Respiratory SensitisersDownload Respiratory Sensitisers PDF
Breathing in respiratory sensitisers can cause occupational asthma and other allergic conditions such as rhinitis and conjunctivitis. Once the sensitisation reaction has taken place, further exposure to the substance, even in very small amounts, will produce the symptoms. Sensitisation does not usually take place right away but happens after several months or even years of breathing in the sensitiser.
Once the person is sensitised, symptoms can occur either immediately they are exposed to the sensitiser or several hours later (so workers may not realise it is work that is causing the problem). Continued exposure can result in permanent damage to lungs and increasingly severe symptoms. Asthma attacks are likely to become worse and can be triggered by other things such as tobacco smoke or even cold air. These attacks often continue for years after exposure to the sensitiser has stopped.
Respiratory sensitisers of significance in the LA-enforced sector include:-
|Substance Groups||Typical Occurrence (LA Sector)|
|Isocyanate||“2 pack” paints used in motor vehicle refinishing|
|Animal dander (e.g. skin flakes)||Pet shops; Animal Boarding Establishments|
|Wood dusts||Woodworking units within DIY stores/Builders Merchants.|
|Soldering||Repair work activity within otherwise LA enforced premises.|
- Respiratory sensitisers are subject to the Control Of Substances Hazardous to Health Regulations 2002. They require employers to carry out an assessment of the risks created by work that is likely to expose employees to respiratory sensitisers.
- Assessing risks includes establishing:-
- likelihood of the sensitiser becoming airborne in use
- existence of safer alternatives
- exposure (who; what concentration; how long; how often)arrangements for
(i)preventing exposure, or if that is not reasonably practicable,
(ii)securing and maintaining adequate control of exposure
(v)information, instruction and training.
- Preventing/controlling exposure
Some respiratory sensitisers have been assigned an occupational exposure limit (OEL) and COSHH defines what is meant by adequate control in these cases. Where prevention of exposure is not practicable and control is necessary, special attention should be paid to:-
- controlling short term peak exposures
- maintaining control measures in good working condition
- ensuring control measures are properly used
- preventing the spread of contamination
- non-routine work (e.g. maintenance)
- Health surveillance is required where there is occupational exposure to respiratory sensitisers unless the COSHH assessment shows that there is unlikely to be a risk to health under the particular conditions of work. Further guidance is contained in ‘Health Surveillance under COSHH – guidance for Employers’. Sample questionnaires are contained in Booklet L55 ‘Preventing Asthma at Work’.
- Employees should be informed, instructed and trained regarding risks to health, symptoms, reporting, control measures etc. If health surveillance makes you suspect an employee has become sensitised you should:-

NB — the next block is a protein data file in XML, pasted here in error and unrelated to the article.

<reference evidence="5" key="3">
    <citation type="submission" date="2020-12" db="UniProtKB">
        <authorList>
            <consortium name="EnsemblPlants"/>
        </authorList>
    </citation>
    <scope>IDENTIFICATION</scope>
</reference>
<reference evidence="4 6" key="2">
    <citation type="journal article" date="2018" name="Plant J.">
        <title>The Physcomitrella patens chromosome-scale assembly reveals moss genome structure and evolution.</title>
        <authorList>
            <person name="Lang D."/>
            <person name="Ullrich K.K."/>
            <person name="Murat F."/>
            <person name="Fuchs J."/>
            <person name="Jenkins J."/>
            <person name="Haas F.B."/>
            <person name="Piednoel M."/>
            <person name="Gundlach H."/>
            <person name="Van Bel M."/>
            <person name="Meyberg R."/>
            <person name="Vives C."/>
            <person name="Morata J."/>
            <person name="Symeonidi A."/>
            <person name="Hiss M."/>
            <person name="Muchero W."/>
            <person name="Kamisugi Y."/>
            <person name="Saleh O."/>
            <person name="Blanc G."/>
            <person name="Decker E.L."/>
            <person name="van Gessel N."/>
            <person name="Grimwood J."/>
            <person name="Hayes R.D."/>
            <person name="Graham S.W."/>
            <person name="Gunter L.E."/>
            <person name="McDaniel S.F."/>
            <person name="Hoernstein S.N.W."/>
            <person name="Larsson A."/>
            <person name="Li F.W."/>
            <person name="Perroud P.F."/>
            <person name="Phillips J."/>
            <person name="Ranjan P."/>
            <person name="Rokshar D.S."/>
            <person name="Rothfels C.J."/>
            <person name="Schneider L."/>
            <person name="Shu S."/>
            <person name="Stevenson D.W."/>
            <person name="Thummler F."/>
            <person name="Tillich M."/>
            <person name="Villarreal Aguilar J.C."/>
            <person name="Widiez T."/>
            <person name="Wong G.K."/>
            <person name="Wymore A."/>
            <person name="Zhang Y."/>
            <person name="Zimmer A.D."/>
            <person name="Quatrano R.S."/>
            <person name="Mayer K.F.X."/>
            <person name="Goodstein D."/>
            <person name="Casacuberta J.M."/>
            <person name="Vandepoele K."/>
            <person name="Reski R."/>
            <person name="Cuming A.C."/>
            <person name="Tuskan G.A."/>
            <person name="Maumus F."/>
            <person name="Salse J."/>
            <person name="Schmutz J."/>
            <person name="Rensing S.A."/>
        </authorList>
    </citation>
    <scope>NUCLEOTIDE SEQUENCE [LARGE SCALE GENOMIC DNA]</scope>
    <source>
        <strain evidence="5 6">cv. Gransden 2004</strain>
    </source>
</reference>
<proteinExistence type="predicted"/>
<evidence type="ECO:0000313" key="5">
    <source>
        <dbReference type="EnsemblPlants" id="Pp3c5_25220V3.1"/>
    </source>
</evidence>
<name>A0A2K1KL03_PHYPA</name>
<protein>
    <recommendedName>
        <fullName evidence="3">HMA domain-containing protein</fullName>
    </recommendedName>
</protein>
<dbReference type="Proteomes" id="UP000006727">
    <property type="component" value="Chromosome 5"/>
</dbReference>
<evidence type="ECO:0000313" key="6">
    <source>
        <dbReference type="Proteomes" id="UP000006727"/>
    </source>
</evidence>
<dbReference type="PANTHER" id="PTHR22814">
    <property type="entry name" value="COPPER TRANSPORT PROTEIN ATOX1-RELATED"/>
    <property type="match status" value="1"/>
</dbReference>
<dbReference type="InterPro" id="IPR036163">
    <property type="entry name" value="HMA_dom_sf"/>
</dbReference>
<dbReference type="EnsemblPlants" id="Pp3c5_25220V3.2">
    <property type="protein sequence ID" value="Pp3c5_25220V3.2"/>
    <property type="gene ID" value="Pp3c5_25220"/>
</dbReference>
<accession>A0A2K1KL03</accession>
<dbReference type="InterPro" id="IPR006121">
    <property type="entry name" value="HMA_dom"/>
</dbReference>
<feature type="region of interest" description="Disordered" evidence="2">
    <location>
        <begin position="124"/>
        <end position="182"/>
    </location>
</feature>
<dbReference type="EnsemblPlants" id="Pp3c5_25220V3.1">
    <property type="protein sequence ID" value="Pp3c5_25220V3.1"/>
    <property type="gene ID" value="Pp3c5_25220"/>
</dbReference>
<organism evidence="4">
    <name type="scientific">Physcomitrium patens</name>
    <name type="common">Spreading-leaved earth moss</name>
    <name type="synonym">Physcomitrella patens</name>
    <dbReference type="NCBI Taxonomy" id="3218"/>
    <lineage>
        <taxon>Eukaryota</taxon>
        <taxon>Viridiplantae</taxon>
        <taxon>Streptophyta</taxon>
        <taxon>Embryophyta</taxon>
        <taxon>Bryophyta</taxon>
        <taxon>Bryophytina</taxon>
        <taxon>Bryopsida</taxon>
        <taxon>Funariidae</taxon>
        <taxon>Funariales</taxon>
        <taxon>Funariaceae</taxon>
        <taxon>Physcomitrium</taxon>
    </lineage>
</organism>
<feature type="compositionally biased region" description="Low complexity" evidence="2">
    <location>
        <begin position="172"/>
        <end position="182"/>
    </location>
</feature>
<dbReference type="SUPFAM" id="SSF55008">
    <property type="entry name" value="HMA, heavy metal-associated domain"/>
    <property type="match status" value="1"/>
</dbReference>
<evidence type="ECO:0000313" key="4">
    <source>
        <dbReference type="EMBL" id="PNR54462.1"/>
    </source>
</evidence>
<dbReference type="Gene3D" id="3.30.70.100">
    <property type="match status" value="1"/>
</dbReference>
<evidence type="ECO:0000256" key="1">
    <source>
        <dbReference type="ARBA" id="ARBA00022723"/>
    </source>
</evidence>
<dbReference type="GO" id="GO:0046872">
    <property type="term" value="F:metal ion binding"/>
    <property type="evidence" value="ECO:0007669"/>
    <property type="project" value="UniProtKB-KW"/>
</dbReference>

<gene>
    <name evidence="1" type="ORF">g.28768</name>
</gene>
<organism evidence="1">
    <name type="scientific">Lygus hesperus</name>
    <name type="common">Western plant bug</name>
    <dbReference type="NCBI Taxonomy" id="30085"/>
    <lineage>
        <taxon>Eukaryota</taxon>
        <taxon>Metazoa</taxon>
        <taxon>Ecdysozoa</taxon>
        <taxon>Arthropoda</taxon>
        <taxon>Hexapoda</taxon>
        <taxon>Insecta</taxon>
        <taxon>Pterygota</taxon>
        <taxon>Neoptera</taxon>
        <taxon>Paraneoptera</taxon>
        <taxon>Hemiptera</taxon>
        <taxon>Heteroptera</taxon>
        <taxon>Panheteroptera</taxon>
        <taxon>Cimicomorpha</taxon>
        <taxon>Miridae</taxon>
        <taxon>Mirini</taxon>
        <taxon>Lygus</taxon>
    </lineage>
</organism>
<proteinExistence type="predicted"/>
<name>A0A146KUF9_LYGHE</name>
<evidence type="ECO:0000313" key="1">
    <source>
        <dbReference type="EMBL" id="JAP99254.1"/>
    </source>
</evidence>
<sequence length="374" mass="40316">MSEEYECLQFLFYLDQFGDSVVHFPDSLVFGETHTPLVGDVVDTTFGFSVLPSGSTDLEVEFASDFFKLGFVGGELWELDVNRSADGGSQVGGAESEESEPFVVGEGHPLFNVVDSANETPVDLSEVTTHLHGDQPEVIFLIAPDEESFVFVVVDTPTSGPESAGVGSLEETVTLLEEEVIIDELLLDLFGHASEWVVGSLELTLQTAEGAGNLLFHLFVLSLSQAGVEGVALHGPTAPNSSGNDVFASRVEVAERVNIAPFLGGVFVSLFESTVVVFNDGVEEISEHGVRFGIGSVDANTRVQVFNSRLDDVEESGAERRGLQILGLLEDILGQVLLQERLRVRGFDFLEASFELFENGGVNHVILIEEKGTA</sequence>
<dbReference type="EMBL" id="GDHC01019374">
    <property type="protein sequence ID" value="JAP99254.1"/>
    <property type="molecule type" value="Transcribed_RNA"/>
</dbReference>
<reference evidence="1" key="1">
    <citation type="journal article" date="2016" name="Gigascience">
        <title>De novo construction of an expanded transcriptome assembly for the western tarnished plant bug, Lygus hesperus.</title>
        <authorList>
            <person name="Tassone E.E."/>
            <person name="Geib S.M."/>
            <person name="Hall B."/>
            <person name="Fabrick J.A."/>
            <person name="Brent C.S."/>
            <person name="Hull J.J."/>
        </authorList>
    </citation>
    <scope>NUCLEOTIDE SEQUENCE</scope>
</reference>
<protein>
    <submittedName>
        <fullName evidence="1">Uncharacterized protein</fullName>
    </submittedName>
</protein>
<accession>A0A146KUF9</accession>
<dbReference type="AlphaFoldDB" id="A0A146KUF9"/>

- remove the affected individual(s) and advise to consult their doctor, giving all relevant work details
- review the COSHH assessment/control measures and make any necessary changes.
In recent years the information on the ill-health effects of flour dust has been accumulating, although the evidence/literature is neither extensive nor universally accepted.
Studies have indicated that about 8% of cases of occupational asthma may be due to flour/grain dust, giving bakers the third highest ranking of any occupational grouping. Guidance on health surveillance and practical methods of exposure control is contained in ‘Guidance on practical measures to control dust in bakeries’, from the National Association of Master Bakers, (NAMB) 21 Baldock Street, Ware, Herts, SG1 9DH, Tel: (01920) 468061.
The NAMB has also produced ‘Guidance to Bakeries on the implementation of the COSHH Regulations’.
2. PLASTIC FILM WRAPPING
Very intensive use of ‘hot-wire sealed’ film used for packaging food products may give rise to asthma or bronchial irritation. Precautions include ensuring cleanliness of the wire, good ventilation, suitable cold cleansing of the wire and following the manufacturers’ instructions.
3. MOTOR VEHICLE REFINISHING
Factors involved in the control of spraying include the type of booth, the type of filter, ventilation (requirements and measurements) and methods of work. Advice on all these is contained in HELA Circular LAC 71/3 ‘The control of compressed air spraying in motor vehicle refinishing’.
1 – Are your employees exposed to respiratory sensitisers? Yes/No
2- Have you carried out an assessment of the risks created by such exposure? Yes/No
3 – Have you identified and implemented the measures needed to prevent or control exposure to the respiratory sensitiser(s)? Yes/No
4 – Have you established any health surveillance, in consequence of the COSHH assessment? Yes/No
5 – Have you informed, instructed and trained your employees as appropriate in relation to respiratory sensitisers? Yes/No
1.Booklet L55 – “Preventing Asthma at Work – How to control respiratory sensitisers”. (HSE) ISBN 0 – 7176 -0661 – 9
2.Booklet – Health Surveillance Under COSHH. (HSEISBN 0 71760 4918.
3.Leaflet IND (G) 95 (L) Rev – Respiratory sensitisers and COSHH – an employers’ leaflet on preventing occupational asthma.
4.Leaflet IND (G) 172L – “Breathe freely – a workers” information card on respiratory sensitisers. (HSE)
5.HELA Circular LAC 71/1 – Flour dust in bakeries, airborne levels and ill-health. www.hse.gov.uk/lau/lacs/71-1.htm
6.HELA Circular LAC 71/2 – Plastic film wrapping – exposure to irritant/toxic fumes. www.hse.gov.uk/lau/lacs/71-2.htm
7.HELA Circular LAC 71/3 – The control of compressed air spraying in motor vehicle refinishing. www.hse.gov.uk/lau/lacs/71-3.htm
8.MS25 (2nd edition) – Medical aspects of occupational asthma (HSE). ISBN 0 7176 1547 2.